Bob Fosse: Revelatory Genius

Bob Fosse struts outside the Broadhurst Theatre, in April of 1978, at the time his Dancin' opened.

Tenn in Conversation
New Orleans

You keep asking me what makes a good director, and this is a question I still have, and perhaps always will. Some directors are good for about one act of a play, once in a lifetime or a career. Some directors are good for about three years--they get lucky; they have a tough agent who gets them good scripts; they know how to cast parts well and they leave actors alone. A director can coast on that good luck for a few years, but the truth arises and nibbles at the heels and the ass, and the tarnished and stubby truth is revealed.

[Elia] Kazan was a great director. We've discussed this. Kazan revered and improved the text, and he forced the writer--certainly this writer--to expand on what was attempted. He willed, cajoled, and seduced people--in every capacity--to be better than they were or ever were before. There should be a term of greater honor and weight than director for what Kazan was. Teacher, guide, mentor.

Bob Fosse is a great director, and I have always regretted that he did not take on plays. I want him to: We have discussed this many, many times. Good God, what he could do with a drama! With some of mine, with some of [William] Inge. With anyone. With Albert Innaurato. Fosse and I spoke at length one night about Albert's work, and Bob wondered about applying his baroque and dark mind to that brilliant and caustic writer. Well, you dream.

Bobby is great because it is never enough--and it never will be enough--to simply present life as it is. That is not theatre; that is not film; that is not art. That is reproduction or documentary. It is not art. The director amplifies what is experienced and builds a foundation beneath the material upon which he places his materials--actors, designers, musicians, whatever--and once they are in place, they are all bathed in a varnish of his experience, his prejudices, his loves, his enmities, and from all of this building and slathering comes a wholly unique representation of life as crafted and displayed in this particular play or musical. When a great director is at the wheel, the play or musical or film is a remarkable experience, a transformative experience, because life is now seen by you in an entirely new way--through the eyes of that director.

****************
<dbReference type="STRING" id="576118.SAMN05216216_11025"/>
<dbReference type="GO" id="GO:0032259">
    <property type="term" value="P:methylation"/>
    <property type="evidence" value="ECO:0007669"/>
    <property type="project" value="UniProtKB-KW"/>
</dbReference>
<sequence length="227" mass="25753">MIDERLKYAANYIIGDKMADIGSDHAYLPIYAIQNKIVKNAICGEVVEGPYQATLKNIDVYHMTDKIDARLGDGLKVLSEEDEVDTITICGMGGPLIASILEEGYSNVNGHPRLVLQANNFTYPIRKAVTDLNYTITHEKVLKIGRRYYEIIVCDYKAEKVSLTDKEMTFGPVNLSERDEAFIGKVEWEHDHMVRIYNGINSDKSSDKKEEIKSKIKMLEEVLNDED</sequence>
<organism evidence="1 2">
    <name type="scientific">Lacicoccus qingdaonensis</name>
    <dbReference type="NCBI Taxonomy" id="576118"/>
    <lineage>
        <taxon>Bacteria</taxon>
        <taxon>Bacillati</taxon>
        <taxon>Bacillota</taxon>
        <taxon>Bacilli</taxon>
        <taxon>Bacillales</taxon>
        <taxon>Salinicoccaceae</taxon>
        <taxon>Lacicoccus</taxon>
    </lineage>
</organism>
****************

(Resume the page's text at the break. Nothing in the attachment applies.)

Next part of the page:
Bobby can do this. I don't care to hear about the flaws in his works, his films particularly, because his are the revelatory flaws of a genius, autobiographical and tough and unique.

Bob Fosse and Dustin Hoffman take a break from filming Lenny. Photograph by Steve Schapiro.


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